You need to explain the civil rights violation in a document known as a charge of discrimination. Turn to the Illinois Department of Human Rights for help preparing this document. Once it’s ready, file it within 300 days of the alleged violation or one year after alleged housing discrimination.

Provide detailed information that will help with the investigation. State your name, phone number, and mailing address where the authorities can reach you. You should also share details for another contact person to ensure you are always reachable.

You must provide your employer’s details if you face discrimination based on employment. Remember to state the most recent date the alleged violation occurred. The names and contact details of witnesses will also help the investigation.

Collect Evidence

You need to support your claim for a civil rights violation with various pieces of evidence. The evidence may include videos, photographs, forensic analysis, expert opinions, and eyewitness testimonies. Since the quality of the evidence matters more than its quantity, you should be careful when keeping records and preserving original documents related to the case.

A lawyer experienced in handling civil rights violation cases can verify and cross-reference the evidence to establish its reliability and credibility. The lawyer will also explore multiple perspectives and sources to accurately and comprehensively understand your violations. The affected communities, legal experts, and human rights organizations will be consulted and engaged throughout the evidence-gathering process to help authenticate the evidence.

Seek Legal Advice

Seek legal advice from your civil rights lawyer if an entity or individual violated your civil rights and liberties. Do so if you were mistreated or discriminated against based on race, gender, disability, or religion. Regardless of the violation, a lawyer can help you explore your next steps. Ensure the lawyer has some background on civil rights cases and certifications relevant to your jurisdiction. You should also find one who has helped clients with cases like yours.

Reporting Civil Rights Violations

You have the right to report violations of your civil rights. You can use various avenues to file a complaint depending on the nature of violation.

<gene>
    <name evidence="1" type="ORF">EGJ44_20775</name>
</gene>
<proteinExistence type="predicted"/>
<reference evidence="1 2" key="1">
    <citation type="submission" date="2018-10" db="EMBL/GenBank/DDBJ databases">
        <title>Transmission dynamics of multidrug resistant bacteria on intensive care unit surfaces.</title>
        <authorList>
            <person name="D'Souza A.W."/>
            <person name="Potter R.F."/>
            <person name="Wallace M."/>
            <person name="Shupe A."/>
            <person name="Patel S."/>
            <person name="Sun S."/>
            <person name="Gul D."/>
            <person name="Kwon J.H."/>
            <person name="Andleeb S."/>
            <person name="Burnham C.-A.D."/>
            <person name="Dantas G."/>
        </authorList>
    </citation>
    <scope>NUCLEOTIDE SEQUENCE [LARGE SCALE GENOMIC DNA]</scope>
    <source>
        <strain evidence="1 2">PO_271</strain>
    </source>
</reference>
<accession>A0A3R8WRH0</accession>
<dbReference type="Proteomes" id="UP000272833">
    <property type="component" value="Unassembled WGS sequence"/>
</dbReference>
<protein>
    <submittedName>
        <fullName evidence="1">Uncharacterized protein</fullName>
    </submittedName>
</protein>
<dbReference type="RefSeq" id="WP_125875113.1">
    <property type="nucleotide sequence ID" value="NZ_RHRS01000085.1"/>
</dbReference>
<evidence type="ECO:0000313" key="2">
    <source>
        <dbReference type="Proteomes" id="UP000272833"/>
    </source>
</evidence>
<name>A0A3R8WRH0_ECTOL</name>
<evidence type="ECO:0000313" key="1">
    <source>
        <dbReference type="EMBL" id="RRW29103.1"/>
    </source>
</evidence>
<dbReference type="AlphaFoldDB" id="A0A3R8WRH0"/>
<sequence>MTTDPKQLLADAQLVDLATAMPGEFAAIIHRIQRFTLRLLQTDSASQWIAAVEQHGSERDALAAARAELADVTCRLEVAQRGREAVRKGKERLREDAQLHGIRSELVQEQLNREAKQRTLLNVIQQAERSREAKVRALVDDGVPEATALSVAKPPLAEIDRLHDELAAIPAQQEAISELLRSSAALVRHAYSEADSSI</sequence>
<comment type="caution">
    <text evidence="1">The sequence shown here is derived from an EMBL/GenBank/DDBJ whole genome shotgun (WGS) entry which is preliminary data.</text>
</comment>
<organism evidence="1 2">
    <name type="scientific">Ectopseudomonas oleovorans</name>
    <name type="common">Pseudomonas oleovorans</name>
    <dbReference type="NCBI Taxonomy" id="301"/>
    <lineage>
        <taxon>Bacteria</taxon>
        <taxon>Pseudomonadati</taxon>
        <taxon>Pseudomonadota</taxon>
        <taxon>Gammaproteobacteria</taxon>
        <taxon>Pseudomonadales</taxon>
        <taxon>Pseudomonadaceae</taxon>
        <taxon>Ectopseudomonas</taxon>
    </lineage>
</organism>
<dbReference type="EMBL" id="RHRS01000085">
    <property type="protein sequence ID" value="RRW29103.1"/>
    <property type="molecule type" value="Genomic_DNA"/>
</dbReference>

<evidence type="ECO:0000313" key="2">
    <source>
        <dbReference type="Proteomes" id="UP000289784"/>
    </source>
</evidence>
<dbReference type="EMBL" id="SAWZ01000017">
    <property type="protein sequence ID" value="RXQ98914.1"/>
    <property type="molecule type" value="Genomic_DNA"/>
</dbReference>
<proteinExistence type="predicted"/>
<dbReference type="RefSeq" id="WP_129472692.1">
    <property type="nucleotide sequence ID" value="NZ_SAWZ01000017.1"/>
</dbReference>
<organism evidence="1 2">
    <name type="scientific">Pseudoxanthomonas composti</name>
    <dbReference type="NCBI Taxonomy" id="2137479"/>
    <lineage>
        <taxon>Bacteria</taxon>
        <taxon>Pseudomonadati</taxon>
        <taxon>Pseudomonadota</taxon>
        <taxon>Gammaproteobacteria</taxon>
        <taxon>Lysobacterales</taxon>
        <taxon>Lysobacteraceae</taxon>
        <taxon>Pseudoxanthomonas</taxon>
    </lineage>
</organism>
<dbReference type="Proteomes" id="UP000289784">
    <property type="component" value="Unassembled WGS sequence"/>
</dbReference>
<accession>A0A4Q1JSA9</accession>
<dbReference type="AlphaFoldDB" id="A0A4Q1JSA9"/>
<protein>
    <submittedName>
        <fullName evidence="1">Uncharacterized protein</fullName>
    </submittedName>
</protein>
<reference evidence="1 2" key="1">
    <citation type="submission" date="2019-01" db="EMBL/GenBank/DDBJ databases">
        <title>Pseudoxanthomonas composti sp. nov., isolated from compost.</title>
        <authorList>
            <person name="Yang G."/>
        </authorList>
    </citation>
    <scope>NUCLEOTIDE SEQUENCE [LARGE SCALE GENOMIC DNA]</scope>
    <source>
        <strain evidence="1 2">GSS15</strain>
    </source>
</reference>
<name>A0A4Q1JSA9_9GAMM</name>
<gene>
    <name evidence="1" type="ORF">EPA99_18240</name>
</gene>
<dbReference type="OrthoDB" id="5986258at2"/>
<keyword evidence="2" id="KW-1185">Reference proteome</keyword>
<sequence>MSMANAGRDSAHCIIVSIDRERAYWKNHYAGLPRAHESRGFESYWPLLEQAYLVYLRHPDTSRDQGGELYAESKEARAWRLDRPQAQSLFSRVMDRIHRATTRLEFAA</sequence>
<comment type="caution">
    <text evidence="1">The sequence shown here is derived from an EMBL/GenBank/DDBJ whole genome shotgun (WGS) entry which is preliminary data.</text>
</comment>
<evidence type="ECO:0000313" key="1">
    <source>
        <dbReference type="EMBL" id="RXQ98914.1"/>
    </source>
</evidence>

Options for Reporting Violations in Illinois

If you are a victim of discrimination in financial matters, employment, public accommodations, and housing, you can file a complaint with the Illinois Civil Rights Bureau. The bureau staff can also respond to your questions on civil rights matters. You can contact them via the Attorney General’s website or their hotline.

The Civil Rights Bureau, which falls under the Attorney General’s office, protects the civil rights of Illinois residents. It does this by enforcing laws that facilitate community outreach programs, strengthen civil rights laws, and prohibit discrimination. The bureau also investigates breaches of policing practices and hate crimes against individuals.

Like the Civil Rights Bureau, the Civil Rights Division monitors violations of laws against discrimination. This way, they protect American citizens against discrimination based on color, race, national origin, disability status, familial status, and sex. You can use the agency’s online form to file a complaint if you believe an entity or an individual violated your rights.

Contact the nearest FBI (Federal Bureau of Investigation) office of the civil rights complaint to report abuse of your rights by public officials or police. You can find the contact information of the FBI in your telephone directory under the section titled police. Alternatively, you can file the complaint with the DOJ (Department of Justice).